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Judge strikes down Oklahoma's same-sex marriage ban

A federal judge declared Oklahoma’s ban on same-sex nuptials unconstitutional on Tuesday
Darren Black Bear and Jason Pickel exchange rings they are married in El Reno, Oklahoma, Oct, 31, 2013.
Darren Black Bear and Jason Pickel exchange rings they are married in El Reno, Oklahoma, Oct, 31, 2013.

A federal judge declared Oklahoma’s ban on same-sex nuptials unconstitutional Tuesday, making it the second deep-red state in less than a month to dramatically change course on marriage equality.

“The Court holds that Oklahoma’s constitutional amendment limiting marriage to opposite-sex couples violates the Equal Protection Clause of the Fourteenth Amendment to the U.S. Constitution,” wrote U.S. District Judge Terence Kern in his opinion.

"Equal protection is at the very heart of our legal system and central to our consent to be governed,” he continued. “It is not a scarce commodity to be meted out begrudgingly or in short portions. Therefore, the majority view in Oklahoma must give way to individual constitutional rights."

Gay couples will not be allowed to marry in the Sooner State just yet, however. Kern put a stay on the effect of his ruling, pending a circuit appeal.

Tuesday's decision marks a major victory for the two plaintiff couples, Mary Bishop and Sharon Baldwin, and Gay Phillips and Susan Barton, who challenged a 2004 voter-approved amendment that defined marriage as between one man and one woman.

But it also highlights a sea change in the gay rights movement, as a growing number of states–even the most conservative in the country–witness barriers to same-sex marriages collapse. At the end of 2013, a federal judge struck down Utah’s ban on same-sex marriage, allowing gay couples to marry in that state for a two-and-a-half week period, before the Supreme Court intervened. Shortly after, gay couples filed suit in Arizona against that state’s 17-year-old ban on same-sex marriage. Similar suits are pending in Pennsylvania, North Carolina, and Virginia, to name a few.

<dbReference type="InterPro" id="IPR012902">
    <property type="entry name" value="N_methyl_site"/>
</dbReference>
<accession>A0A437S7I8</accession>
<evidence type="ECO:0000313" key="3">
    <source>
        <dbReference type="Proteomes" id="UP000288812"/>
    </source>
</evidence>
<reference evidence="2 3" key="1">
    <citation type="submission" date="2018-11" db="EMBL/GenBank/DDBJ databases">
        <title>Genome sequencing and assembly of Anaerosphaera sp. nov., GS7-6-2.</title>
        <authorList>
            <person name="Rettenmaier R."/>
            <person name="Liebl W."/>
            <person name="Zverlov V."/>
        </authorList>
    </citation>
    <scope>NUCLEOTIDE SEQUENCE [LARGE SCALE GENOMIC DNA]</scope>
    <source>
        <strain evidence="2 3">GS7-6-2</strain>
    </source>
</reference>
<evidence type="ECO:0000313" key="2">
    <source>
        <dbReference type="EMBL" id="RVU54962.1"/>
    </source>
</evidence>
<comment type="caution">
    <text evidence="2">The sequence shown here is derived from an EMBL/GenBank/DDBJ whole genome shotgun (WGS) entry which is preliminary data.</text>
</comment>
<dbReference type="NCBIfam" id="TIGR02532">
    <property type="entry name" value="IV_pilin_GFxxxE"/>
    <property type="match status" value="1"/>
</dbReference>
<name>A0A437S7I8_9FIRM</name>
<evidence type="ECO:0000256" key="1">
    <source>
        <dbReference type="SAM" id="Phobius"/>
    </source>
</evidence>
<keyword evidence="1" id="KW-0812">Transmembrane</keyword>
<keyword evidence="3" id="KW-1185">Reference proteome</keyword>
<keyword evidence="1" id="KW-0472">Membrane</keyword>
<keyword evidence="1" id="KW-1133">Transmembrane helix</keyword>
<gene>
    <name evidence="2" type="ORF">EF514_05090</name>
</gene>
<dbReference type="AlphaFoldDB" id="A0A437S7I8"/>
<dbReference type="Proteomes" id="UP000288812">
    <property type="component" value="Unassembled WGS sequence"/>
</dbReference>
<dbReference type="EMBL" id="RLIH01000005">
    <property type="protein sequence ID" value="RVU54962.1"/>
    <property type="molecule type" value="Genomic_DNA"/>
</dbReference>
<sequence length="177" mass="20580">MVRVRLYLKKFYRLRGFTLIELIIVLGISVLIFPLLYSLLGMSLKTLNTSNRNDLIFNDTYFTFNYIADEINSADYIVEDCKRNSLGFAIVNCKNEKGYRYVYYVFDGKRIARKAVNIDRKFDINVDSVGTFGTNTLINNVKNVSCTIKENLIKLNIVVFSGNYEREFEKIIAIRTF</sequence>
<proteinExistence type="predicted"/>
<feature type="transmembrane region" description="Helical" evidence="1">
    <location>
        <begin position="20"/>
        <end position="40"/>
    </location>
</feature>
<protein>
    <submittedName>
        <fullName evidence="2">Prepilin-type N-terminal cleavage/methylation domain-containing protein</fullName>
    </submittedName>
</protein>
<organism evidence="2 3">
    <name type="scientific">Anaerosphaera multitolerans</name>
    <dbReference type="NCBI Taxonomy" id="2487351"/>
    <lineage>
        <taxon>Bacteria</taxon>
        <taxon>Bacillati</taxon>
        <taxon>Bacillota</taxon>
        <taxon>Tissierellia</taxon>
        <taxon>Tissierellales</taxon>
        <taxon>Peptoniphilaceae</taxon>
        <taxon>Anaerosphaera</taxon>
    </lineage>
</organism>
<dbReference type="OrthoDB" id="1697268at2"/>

“Judge Kern has come to the conclusion that so many have before him -- that the fundamental equality of lesbian and gay couples is guaranteed by the United States Constitution,” said Human Rights Campaign President Chad Griffin in a statement on the Oklahoma ruling. “With last year’s historic victories at the Supreme Court guiding the way, it is clear that we are on a path to full and equal citizenship for all lesbian, gay, bisexual and transgender Americans. Equality is not just for the coasts anymore, and today’s news from Oklahoma shows that time has come for fairness and dignity to reach every American in all 50 states.”

Oklahoma Attorney General Scott Pruitt's office has yet to comment on the ruling, but his office will likely appeal the decision with the Denver-based 10th Circuit Court, which already gave an encouraging signal to the Utah plaintiffs when it refused to put a hold on same-sex nuptials. The U.S. Supreme Court ended up granting the Utah halt, but did not issue a corresponding opinion indicating how it would rule should the case land in its chamber.

The Oklahoma ruling follows an historic year for marriage equality that doubled from 9 to 18 the number of states where it is legal. That number dropped to 17 after the Supreme Court intervened in Utah, but the federal government promised to honor the roughly 1,000 same-sex marriages performed in the state during the brief stint they were allowed. The U.S. Justice Department’s decision to give federal benefits to gay couples married in Utah falls in line with a June decision by the nation’s highest court that gutted the federal Defense of Marriage Act, clearing the way for federal agencies to begin recognizing same-sex marriages.